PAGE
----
Paul Carr might be too old to find another wife, so he tries to stay young for the one he has.
The 81-year-old Heights resident is more active than most men his age and likely more adventurous. The same could be said of Mary Carr, who is nearly 10 years younger.
The couple rode motorcycles together until about five years ago, and they still make trips to the lake to cruise around on their jet skis. They ride electric bikes, too, and Paul also has a private pilot’s license, although he hasn’t flown a plane in recent years.
“If I don’t keep going, she’ll drop me and find somebody else,” he joked.
Paul Carr need not worry, because his latest mode of transportation is next level. He has spent the last few months constructing a hovercraft, which he said can “fly” over land or water at a speeds up to 50 mph.
He gave his new toy, which Carr named “Too Much Fun,” a brief test run a few weeks ago on the property of SPJST Lodge 88. He then made a couple mechanical adjustments and will soon take the hovercraft to a body of water for its “maiden voyage,” likely along the San Jacinto River northeast of Houston.
“Everything’s ready to go now,” Carr said. “I’m looking forward to a ride.”
Building things is a longtime passion for Carr, who constructed ladders and furniture during his 27-year career with the Houston Fire Department. The three-time president of the Houston Heights Association is especially fond of woodworking, having built nearly 10 of the “Little Free Libraries” around the area along with wooden playground structures in the form of trains, trucks and wagons that he donated to some local churches, parks and schools.
The “Hovertrek” model he bought from Neoteric, an Indiana company that has made hovercraft for police and fire departments as well as the U.S. Air Force, U.S. Army Corps of Engineers and National Parks Service, was another kind of build. Carr said he got a construction kit as opposed to an already-assembled hovercraft, which was an option, and spent about 80 hours building it in the shop next to his home on Ashland Street.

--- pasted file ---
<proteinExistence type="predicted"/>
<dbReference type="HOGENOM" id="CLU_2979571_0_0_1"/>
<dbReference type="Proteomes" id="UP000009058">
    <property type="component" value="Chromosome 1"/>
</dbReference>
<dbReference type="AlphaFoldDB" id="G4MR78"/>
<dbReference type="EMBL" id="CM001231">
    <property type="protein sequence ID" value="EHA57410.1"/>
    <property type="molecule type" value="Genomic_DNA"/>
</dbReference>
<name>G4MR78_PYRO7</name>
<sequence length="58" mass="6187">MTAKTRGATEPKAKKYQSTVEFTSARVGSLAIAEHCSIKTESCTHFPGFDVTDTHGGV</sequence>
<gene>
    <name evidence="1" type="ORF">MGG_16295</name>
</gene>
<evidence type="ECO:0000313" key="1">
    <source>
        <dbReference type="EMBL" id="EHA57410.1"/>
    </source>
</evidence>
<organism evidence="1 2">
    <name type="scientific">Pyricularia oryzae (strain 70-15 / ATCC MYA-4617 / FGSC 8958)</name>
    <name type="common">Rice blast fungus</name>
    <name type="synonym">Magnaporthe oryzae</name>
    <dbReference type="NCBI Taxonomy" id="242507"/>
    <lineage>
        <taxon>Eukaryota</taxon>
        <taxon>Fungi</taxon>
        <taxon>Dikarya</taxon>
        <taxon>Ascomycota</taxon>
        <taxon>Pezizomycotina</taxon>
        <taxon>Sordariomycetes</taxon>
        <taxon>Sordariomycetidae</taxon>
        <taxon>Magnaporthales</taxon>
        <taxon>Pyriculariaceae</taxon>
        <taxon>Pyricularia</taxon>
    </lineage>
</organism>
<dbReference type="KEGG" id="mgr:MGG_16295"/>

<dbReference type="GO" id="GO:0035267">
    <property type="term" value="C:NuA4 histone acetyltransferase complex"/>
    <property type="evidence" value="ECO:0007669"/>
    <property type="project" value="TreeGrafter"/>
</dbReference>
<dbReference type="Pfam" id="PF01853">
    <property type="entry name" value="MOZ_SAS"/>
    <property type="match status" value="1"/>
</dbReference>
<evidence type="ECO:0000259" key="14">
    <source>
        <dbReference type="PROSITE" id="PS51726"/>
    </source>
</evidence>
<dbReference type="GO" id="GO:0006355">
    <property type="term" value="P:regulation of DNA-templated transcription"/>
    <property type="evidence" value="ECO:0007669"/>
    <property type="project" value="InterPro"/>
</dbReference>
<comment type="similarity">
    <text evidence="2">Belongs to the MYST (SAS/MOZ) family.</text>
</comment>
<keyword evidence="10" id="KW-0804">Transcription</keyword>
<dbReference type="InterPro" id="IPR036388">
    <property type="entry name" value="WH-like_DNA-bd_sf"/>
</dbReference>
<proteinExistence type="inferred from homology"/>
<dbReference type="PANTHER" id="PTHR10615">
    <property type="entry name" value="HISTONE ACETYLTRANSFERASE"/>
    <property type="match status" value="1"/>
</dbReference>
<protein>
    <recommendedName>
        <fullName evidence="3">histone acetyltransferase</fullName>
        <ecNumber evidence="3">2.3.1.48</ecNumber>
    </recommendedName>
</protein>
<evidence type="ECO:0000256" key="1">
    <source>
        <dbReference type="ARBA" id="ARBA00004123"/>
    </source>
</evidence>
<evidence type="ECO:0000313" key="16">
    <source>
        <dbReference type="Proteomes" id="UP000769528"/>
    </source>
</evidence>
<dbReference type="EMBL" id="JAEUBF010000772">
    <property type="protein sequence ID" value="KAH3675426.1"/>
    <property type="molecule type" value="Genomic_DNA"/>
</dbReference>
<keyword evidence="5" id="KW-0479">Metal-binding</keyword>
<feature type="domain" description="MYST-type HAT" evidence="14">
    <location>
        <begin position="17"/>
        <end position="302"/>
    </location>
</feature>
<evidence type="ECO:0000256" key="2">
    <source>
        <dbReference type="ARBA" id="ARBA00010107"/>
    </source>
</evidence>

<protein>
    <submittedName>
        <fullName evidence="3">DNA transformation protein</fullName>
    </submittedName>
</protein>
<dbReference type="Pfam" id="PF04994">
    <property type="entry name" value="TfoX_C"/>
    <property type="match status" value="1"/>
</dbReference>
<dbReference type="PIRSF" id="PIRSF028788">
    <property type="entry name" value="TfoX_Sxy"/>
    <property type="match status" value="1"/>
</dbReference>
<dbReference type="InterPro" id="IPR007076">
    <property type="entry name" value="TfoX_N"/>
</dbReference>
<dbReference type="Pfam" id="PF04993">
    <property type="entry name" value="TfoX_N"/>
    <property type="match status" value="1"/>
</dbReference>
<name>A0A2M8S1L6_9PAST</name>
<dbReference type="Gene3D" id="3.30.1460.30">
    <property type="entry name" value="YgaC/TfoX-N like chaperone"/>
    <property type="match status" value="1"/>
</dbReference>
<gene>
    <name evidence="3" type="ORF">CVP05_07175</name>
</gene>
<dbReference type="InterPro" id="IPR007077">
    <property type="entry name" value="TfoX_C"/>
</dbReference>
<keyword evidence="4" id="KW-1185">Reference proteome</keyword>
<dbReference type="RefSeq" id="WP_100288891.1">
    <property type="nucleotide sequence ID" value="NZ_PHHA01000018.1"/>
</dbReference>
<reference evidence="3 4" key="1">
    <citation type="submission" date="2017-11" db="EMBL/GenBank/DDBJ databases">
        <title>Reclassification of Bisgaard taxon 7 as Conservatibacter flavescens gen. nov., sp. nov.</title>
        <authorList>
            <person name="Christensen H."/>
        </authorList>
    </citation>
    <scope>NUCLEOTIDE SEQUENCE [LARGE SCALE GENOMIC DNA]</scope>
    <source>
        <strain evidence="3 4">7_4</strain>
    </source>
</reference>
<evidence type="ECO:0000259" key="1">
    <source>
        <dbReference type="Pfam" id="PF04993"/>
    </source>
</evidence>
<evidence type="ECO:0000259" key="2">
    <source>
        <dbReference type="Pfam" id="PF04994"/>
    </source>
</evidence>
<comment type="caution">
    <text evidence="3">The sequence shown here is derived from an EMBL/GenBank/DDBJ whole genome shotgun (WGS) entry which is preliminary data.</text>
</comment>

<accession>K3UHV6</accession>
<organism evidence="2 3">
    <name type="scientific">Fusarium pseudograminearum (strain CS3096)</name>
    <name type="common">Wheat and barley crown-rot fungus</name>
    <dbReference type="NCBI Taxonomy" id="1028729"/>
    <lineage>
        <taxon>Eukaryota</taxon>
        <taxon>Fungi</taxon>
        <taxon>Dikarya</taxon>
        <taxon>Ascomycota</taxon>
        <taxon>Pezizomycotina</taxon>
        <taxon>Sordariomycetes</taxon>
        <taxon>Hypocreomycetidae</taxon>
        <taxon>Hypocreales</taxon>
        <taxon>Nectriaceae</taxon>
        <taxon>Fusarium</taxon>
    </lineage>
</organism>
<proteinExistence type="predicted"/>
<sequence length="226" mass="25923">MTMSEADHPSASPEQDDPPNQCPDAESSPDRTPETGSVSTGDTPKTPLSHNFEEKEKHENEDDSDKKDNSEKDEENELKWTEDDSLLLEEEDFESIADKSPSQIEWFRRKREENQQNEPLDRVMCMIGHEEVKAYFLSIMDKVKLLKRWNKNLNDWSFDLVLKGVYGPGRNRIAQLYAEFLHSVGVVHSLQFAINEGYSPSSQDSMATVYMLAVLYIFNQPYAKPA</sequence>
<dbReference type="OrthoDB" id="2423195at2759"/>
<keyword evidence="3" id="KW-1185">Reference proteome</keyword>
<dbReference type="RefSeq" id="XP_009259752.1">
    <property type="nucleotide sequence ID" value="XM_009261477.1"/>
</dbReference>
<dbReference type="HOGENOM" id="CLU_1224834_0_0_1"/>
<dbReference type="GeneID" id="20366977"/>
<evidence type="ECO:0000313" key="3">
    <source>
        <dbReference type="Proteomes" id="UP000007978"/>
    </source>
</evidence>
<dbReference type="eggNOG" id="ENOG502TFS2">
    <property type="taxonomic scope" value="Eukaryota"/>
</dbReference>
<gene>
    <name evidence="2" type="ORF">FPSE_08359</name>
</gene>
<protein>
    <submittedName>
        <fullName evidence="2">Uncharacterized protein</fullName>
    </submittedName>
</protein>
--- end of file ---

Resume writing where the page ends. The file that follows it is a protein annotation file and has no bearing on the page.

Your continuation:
Carr did not have to construct all the parts, such as the fiberglass frame or the two-stroke engine, which he said is from a German aircraft, but had to assemble the hovercraft and hook up all the electrical wiring. He started in June and spent a couple months on it.
“I thought it would be a neat project,” he said. “I thoroughly enjoyed it.”
He said the hovercraft cost about $28,000, and what sets it apart from other brands is the reverse thrusters that allow it to brake and back up. Carr said the vehicle floats on an air bubble less than a foot off the ground, with a fabric skirt around the hull holding the air bubble in place.
Carr said his craft is 13 feet long by 8 feet wide and weighs less than 580 pounds. He also said it has a 54-horsepower engine that can propel it up to 25 mph in reverse.
“As I always say, this life is not a rehearsal,” Carr said. “This is the only act you get, so you’d better make the most of it.”
His interest in flying a hovercraft spawned about three years ago, when Carr and his wife were in her home state of Iowa and eating at a restaurant along the Mississippi River. He and Mary saw what appeared to be a few boats barreling toward the river bank, but then they shot up a boat ramp and came to a stop outside the restaurant.
Paul Carr said the drivers looked like they were having fun and, after they ate, hopped back on the hovercrafts and sped away.
“I thought, ‘Boy, that’s something,’” he said. “It sort of got our interest.”
A few years later, Paul and Mary are set to go on their own hovercraft adventure. They plan to tow it to a body of water with their Jeep, which has a personalized message written on the spare tire in the back.
It says, “Not fun, not done.”
“That’s what we try to live by,” Paul said.